B Airline should focus on a leg-based origin and destination system to determine prices for tickets to implement this it is essential to hire an expert that is experienced in leg system analyst in order to maximise revenues. The Airlines can offer a simple fare structure that will be composed of 3 different fare types and vary according to kilometres totalled in destination’s from Northern England airports such as Manchester/ Leeds- Bradford. The pricing structure will be attractive to leisure travellers in order to expand on the holiday package services that B Airlines willprovide. The Ansoff Matrix (See Appendix G) can play a critical role to regulate the pricing for B Airlines determining customer demand and taking the airline’s existing customers and introducing them to new holiday destinations. Ansoffs’ Matrix relates to four major product-market growth strategies in which B Airlines will focus on in market development. The development of new markets for the holiday destination product is a good strategy for the airline because its core competencies are related more to the specificity of the product since it is expanding into a new market.
The proposed revenue management system that B Airlines should implement is a leg-based system for point-to-point and origin and destination (O&D) system. This type of system will allow the airline to manage markets with whom they are competing such as Easy Jet or markets with traditional rules-based pricing such as British Airways. According to Moller et al. (2004) the O&D revenue management, either leg-based or PNR based, has become a common standard in the airline industry. To increase the revenue of the company B Airline will need to incorporate actual customer behaviour in demand forecasting which has been described in the previous section. By increasing forecasting accuracy the airline will be able to compete effectively in any pricing environment through an integrated support system for traditional and simplified pricing. According to Phillips (2005) using this network management strategy is important for airlines that are offering connection services for their holiday packages. Figure 5 in Appendix C shows the distribution of passengers by fare class and total fare paid on an example flight departure from Manchester to Paris using the leg based system. According to Phillips (2005) the leg-based capacity allocation allows an airline to accept discount class or economy class passengers for long haul destinations while rejecting first-class passengers for short-haul passengers. The main aim of this sort of revenue and pricing strategy is to improve revenue by managing the mix of products along with a mix of fare classes that are being sold for each product (Phillips 2005).
Using the simple leg-based system coupled with O&D the best prices for each single seat in the carriers will be determined. B Airlines will have a fare structure that is reflective of this system with three different fare types. The fare structure and description of fare type is described in the table below.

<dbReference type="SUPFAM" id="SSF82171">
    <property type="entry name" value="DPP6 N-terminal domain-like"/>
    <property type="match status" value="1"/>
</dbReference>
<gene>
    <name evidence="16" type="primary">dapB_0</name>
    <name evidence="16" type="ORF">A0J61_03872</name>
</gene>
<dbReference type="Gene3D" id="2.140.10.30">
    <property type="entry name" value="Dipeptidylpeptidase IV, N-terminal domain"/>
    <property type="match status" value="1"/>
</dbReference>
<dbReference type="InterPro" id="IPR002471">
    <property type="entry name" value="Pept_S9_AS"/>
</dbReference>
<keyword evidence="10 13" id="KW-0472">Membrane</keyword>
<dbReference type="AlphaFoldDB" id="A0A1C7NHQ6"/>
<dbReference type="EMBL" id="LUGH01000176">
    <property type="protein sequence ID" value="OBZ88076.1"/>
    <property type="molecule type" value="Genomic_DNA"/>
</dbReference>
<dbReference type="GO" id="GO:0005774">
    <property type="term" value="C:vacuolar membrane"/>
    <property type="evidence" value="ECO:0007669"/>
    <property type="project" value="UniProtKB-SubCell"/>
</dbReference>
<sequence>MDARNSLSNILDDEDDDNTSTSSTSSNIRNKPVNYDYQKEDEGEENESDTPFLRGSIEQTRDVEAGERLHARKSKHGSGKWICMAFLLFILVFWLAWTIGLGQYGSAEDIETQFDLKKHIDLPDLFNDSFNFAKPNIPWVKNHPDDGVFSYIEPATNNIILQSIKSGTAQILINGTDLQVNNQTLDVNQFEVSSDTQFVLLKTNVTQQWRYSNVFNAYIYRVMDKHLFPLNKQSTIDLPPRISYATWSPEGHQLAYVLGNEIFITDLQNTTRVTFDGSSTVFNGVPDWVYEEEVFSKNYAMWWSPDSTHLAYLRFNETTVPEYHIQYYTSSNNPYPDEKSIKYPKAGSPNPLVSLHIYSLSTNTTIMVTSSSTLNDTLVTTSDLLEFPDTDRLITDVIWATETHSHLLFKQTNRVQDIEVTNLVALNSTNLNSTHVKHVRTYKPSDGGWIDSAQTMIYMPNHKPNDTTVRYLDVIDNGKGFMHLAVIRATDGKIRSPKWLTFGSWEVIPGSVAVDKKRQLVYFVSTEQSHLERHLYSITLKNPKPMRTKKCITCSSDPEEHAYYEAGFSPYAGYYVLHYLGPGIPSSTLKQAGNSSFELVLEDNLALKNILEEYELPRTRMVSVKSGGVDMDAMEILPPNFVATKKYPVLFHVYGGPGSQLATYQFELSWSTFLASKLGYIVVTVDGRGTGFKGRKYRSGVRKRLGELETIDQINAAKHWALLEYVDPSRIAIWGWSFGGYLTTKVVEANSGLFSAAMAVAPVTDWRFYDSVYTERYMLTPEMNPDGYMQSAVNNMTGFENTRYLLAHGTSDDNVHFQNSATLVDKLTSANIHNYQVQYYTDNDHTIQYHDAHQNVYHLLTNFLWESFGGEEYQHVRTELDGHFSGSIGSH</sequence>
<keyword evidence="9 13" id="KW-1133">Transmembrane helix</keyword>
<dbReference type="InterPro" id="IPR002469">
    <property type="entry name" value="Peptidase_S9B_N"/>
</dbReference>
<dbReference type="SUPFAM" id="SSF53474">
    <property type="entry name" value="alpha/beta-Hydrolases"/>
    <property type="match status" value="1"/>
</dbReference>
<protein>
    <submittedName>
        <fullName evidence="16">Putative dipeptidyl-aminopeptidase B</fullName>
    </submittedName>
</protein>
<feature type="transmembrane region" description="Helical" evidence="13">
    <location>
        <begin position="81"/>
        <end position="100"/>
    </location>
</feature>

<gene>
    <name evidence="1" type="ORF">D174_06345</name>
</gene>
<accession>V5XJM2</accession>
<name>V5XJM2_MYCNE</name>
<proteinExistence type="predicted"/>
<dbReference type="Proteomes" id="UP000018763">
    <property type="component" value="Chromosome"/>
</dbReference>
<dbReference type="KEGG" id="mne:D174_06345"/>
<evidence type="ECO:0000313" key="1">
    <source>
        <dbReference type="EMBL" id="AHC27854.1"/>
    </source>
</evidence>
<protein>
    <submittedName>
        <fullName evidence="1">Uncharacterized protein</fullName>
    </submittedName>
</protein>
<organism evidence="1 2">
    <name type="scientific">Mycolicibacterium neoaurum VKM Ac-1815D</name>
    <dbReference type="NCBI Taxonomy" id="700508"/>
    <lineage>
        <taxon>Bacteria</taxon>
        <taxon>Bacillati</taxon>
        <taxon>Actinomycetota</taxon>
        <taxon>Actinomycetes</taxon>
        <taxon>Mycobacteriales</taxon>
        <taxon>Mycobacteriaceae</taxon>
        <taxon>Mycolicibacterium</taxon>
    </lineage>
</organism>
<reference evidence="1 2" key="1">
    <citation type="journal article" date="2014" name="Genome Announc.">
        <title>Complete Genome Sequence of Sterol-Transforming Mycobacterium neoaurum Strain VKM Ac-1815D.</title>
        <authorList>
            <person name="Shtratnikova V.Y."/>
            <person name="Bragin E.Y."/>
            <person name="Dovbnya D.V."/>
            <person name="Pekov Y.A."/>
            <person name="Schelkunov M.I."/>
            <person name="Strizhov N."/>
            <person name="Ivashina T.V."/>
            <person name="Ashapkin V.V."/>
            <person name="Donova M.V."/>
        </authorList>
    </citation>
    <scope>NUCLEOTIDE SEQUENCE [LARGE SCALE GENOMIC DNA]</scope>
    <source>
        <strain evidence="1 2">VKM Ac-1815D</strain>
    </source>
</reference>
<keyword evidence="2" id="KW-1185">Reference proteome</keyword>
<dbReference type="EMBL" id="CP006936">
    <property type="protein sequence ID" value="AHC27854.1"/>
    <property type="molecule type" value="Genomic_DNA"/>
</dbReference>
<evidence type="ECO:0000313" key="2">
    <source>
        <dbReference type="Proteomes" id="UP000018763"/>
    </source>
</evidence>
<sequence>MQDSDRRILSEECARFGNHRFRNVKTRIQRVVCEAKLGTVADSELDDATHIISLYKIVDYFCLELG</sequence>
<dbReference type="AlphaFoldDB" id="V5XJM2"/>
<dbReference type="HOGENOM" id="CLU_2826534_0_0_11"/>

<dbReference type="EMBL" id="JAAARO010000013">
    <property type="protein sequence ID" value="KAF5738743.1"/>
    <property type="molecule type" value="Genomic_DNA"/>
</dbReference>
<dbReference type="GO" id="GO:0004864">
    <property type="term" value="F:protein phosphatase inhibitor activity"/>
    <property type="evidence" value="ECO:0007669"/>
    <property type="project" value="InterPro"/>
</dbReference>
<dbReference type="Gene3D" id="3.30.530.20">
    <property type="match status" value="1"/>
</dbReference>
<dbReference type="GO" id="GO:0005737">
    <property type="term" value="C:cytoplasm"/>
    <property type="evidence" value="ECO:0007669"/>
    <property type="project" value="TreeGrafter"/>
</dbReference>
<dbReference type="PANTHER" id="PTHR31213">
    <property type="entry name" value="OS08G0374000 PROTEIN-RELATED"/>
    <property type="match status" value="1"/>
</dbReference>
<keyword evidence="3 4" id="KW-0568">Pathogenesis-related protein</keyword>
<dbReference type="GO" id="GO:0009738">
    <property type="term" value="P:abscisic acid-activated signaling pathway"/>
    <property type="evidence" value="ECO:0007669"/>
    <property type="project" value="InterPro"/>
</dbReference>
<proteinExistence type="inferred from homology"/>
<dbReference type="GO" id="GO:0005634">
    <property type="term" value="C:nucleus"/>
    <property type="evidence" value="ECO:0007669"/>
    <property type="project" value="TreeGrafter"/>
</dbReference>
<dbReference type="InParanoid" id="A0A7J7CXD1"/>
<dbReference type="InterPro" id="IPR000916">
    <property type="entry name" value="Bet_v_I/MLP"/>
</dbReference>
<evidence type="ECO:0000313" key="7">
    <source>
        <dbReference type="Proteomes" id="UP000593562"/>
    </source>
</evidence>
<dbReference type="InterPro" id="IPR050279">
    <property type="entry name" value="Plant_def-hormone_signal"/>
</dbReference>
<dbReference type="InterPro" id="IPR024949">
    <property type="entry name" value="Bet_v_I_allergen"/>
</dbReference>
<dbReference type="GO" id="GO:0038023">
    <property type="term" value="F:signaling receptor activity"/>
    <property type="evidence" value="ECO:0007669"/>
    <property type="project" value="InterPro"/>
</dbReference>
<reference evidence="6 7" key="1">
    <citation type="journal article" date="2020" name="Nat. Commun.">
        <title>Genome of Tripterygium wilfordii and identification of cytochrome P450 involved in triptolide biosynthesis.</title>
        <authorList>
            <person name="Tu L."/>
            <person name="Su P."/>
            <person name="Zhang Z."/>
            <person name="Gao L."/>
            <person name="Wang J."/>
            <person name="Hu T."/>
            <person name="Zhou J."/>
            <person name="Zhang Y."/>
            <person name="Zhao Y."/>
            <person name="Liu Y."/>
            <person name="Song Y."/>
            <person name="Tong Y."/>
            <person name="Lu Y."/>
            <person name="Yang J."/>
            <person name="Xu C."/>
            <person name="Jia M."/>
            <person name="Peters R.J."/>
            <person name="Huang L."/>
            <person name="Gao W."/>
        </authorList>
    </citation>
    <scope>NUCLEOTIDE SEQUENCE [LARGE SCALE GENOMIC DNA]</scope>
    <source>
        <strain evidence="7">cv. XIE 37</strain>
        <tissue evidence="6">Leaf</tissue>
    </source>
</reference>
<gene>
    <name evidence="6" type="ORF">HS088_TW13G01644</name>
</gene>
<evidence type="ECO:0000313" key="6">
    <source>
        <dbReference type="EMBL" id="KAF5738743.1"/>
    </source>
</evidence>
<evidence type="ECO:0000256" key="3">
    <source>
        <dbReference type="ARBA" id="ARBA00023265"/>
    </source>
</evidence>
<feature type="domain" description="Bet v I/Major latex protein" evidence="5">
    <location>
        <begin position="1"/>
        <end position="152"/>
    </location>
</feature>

|Fare Type||Restrictions||One Way Fare||Round -Trip|
|Business Flexible||Changeable and refundable; no fee||£400||£800|
|Advanced Economic/First-Class||2 weeks advance booking; non-refundable; changeable without fee||£115||£230|
|Super Advanced Economic/First-Class||For travel booked 1 month in advance, non-refundable, changeable with a fee.||£50||£100|
*Prices shown in the table above are applicable for destinations that are up to 2,000km (includes destinations such as Paris, Lyon, Rome, Dublin, Madrid, etc.)
|Fare Type||Summer Holiday Prices||Winter Holiday Prices|
|Super Advanced Economic/First-Class||£45||£40|
|Business Flexible||Designed for business travellers who make last minute travel plans and are known to change their travelling plans often. It is fully changeable without any fees or restrictions. The fare is cheaper than competitor business class fares.|
|Advanced Economic/First Class||This is designed for leisure and holiday travellers who usually have fixed engagements and are price conscious. The ticket it equal to the premium economy fare on Easy Jet.|
|Super Advanced Economic/First Class||This fare will be used to further stimulate holiday and leisure travellers to travel on weekends or book one month in advance. Access to these fares varies in regards to booking and flying patterns. This fare is £7.00 cheaper than Easy Jet.|
B Airlines’ main aim is to establish itself as a niche player in long-haul market but low cost fares by providing high level service and comfort at cheap prices. In order to do so the company will work on the following branding strategies to incorporate concepts of significance, positioning, and benefits:
Major airlines such as British Airways, Emirates and Aer Lingus have been successful in retaining customers by giving them frequent flyer miles each time they travel. As customer mount miles they gain specific privileges which include access to airport lounges, upgrades, and free flights. B Airlines will introduce a frequent flyer program of its own which is simple and coherent with the holiday concept. B Airlines will offer frequent flyer internet cash to customers that can be spent on specific travel websites for holiday packages.